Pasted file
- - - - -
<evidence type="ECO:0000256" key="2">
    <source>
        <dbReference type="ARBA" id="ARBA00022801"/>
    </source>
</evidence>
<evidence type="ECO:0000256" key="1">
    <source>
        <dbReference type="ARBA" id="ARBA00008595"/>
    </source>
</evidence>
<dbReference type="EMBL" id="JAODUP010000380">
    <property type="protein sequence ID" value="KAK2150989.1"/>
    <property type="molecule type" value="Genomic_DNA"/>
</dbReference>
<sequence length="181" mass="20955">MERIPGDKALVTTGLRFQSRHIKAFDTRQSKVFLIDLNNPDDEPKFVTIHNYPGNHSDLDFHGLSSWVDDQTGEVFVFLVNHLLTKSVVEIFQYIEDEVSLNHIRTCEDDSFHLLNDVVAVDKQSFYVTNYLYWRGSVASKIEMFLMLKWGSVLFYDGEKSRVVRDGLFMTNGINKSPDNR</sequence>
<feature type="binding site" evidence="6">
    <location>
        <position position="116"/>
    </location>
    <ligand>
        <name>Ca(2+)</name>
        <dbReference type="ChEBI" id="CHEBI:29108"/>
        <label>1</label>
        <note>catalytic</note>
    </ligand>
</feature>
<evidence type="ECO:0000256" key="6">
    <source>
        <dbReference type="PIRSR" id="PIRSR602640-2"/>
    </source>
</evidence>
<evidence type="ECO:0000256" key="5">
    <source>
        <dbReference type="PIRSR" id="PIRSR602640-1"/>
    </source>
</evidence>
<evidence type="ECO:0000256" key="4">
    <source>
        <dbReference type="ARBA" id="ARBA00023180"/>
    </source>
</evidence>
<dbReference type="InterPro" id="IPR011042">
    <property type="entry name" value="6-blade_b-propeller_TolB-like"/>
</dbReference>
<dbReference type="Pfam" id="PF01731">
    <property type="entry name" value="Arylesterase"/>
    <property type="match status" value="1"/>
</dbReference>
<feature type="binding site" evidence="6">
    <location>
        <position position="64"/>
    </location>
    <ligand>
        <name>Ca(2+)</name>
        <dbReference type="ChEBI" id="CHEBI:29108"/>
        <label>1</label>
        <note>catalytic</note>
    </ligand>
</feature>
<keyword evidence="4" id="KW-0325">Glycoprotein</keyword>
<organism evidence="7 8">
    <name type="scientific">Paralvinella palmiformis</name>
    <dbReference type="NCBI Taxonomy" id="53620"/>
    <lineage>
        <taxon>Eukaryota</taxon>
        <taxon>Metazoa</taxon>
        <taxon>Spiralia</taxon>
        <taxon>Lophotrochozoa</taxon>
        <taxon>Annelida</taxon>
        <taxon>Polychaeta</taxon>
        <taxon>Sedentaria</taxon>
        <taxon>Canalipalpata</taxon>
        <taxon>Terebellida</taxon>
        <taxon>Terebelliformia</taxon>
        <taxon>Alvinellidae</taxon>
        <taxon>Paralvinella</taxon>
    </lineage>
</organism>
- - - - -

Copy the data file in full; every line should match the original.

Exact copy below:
<evidence type="ECO:0000256" key="2">
    <source>
        <dbReference type="ARBA" id="ARBA00022801"/>
    </source>
</evidence>
<evidence type="ECO:0000256" key="1">
    <source>
        <dbReference type="ARBA" id="ARBA00008595"/>
    </source>
</evidence>
<dbReference type="EMBL" id="JAODUP010000380">
    <property type="protein sequence ID" value="KAK2150989.1"/>
    <property type="molecule type" value="Genomic_DNA"/>
</dbReference>
<sequence length="181" mass="20955">MERIPGDKALVTTGLRFQSRHIKAFDTRQSKVFLIDLNNPDDEPKFVTIHNYPGNHSDLDFHGLSSWVDDQTGEVFVFLVNHLLTKSVVEIFQYIEDEVSLNHIRTCEDDSFHLLNDVVAVDKQSFYVTNYLYWRGSVASKIEMFLMLKWGSVLFYDGEKSRVVRDGLFMTNGINKSPDNR</sequence>
<feature type="binding site" evidence="6">
    <location>
        <position position="116"/>
    </location>
    <ligand>
        <name>Ca(2+)</name>
        <dbReference type="ChEBI" id="CHEBI:29108"/>
        <label>1</label>
        <note>catalytic</note>
    </ligand>
</feature>
<evidence type="ECO:0000256" key="6">
    <source>
        <dbReference type="PIRSR" id="PIRSR602640-2"/>
    </source>
</evidence>
<evidence type="ECO:0000256" key="5">
    <source>
        <dbReference type="PIRSR" id="PIRSR602640-1"/>
    </source>
</evidence>
<evidence type="ECO:0000256" key="4">
    <source>
        <dbReference type="ARBA" id="ARBA00023180"/>
    </source>
</evidence>
<dbReference type="InterPro" id="IPR011042">
    <property type="entry name" value="6-blade_b-propeller_TolB-like"/>
</dbReference>
<dbReference type="Pfam" id="PF01731">
    <property type="entry name" value="Arylesterase"/>
    <property type="match status" value="1"/>
</dbReference>
<feature type="binding site" evidence="6">
    <location>
        <position position="64"/>
    </location>
    <ligand>
        <name>Ca(2+)</name>
        <dbReference type="ChEBI" id="CHEBI:29108"/>
        <label>1</label>
        <note>catalytic</note>
    </ligand>
</feature>
<keyword evidence="4" id="KW-0325">Glycoprotein</keyword>
<organism evidence="7 8">
    <name type="scientific">Paralvinella palmiformis</name>
    <dbReference type="NCBI Taxonomy" id="53620"/>
    <lineage>
        <taxon>Eukaryota</taxon>
        <taxon>Metazoa</taxon>
        <taxon>Spiralia</taxon>
        <taxon>Lophotrochozoa</taxon>
        <taxon>Annelida</taxon>
        <taxon>Polychaeta</taxon>
        <taxon>Sedentaria</taxon>
        <taxon>Canalipalpata</taxon>
        <taxon>Terebellida</taxon>
        <taxon>Terebelliformia</taxon>
        <taxon>Alvinellidae</taxon>
        <taxon>Paralvinella</taxon>
    </lineage>
</organism>